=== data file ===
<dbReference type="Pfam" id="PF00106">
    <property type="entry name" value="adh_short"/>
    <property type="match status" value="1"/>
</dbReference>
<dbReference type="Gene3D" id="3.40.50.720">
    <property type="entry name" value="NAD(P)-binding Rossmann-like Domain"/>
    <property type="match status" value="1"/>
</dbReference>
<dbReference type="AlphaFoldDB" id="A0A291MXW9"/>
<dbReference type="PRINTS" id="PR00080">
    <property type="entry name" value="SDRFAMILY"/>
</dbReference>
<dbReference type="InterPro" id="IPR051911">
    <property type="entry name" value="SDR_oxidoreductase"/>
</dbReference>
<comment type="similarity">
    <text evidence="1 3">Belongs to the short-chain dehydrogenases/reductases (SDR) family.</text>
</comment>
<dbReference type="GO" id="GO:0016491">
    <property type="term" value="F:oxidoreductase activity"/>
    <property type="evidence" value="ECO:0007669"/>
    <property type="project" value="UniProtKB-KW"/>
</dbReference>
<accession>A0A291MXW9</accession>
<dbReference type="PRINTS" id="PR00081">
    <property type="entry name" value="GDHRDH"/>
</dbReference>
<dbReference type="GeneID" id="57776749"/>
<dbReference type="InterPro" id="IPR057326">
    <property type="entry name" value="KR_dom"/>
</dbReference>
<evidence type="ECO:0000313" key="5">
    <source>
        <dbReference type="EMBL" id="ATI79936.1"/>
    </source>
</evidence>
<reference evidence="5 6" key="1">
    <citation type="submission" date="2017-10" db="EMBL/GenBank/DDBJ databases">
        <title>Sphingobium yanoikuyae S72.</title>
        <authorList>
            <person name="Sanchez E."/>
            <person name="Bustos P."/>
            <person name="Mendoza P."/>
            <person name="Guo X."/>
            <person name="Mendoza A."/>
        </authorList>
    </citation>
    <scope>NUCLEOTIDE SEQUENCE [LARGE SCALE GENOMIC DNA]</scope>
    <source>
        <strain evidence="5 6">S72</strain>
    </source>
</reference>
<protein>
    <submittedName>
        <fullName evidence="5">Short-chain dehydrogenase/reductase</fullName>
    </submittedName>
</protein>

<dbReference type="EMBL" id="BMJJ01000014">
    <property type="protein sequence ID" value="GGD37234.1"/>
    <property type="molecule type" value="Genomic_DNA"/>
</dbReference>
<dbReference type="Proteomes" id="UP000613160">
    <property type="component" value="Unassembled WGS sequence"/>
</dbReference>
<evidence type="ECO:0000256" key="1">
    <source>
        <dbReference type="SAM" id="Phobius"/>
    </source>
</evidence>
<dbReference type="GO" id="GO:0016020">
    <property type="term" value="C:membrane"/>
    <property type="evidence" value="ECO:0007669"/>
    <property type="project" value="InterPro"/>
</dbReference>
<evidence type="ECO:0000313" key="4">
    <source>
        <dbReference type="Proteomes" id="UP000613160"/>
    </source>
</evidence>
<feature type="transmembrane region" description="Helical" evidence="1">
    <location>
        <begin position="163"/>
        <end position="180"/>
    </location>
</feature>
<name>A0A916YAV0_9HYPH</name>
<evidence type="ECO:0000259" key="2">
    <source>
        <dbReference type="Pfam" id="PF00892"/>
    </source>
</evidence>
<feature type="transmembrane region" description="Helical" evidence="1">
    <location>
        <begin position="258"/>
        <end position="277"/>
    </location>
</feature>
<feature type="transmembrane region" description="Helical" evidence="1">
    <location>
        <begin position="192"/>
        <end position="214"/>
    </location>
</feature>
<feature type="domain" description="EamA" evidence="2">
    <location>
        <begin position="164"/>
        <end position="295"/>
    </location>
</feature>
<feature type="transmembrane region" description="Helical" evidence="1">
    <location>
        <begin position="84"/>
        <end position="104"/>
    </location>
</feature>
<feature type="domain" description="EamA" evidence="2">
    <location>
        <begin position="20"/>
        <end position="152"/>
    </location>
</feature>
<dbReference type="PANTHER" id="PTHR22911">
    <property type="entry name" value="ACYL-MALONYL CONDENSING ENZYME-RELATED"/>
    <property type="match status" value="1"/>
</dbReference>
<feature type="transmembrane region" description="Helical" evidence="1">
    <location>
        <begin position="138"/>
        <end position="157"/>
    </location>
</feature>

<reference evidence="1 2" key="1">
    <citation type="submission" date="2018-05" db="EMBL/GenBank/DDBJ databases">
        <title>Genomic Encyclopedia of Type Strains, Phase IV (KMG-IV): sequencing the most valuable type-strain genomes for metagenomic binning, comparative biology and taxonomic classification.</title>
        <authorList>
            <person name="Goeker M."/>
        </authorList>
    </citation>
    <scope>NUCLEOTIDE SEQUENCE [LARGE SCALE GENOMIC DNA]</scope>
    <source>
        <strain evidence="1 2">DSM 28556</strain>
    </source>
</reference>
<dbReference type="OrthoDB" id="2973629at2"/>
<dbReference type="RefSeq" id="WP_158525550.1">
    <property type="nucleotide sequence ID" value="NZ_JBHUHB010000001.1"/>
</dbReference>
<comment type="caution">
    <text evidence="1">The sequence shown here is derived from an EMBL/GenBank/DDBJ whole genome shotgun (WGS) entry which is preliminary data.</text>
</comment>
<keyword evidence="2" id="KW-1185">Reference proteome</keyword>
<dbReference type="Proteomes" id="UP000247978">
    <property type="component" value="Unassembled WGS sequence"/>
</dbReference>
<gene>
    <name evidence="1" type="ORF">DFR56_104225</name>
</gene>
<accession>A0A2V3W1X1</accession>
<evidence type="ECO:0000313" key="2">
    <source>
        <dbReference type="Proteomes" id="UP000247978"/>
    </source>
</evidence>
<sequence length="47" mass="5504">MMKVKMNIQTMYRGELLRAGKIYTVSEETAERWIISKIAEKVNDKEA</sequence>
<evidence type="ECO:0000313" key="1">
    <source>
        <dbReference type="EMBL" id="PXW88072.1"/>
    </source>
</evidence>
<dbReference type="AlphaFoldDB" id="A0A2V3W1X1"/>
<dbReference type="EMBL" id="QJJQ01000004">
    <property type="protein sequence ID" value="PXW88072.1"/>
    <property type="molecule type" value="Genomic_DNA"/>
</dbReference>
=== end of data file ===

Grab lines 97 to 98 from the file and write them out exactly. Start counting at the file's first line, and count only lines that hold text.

</feature>
<feature type="transmembrane region" description="Helical" evidence="1">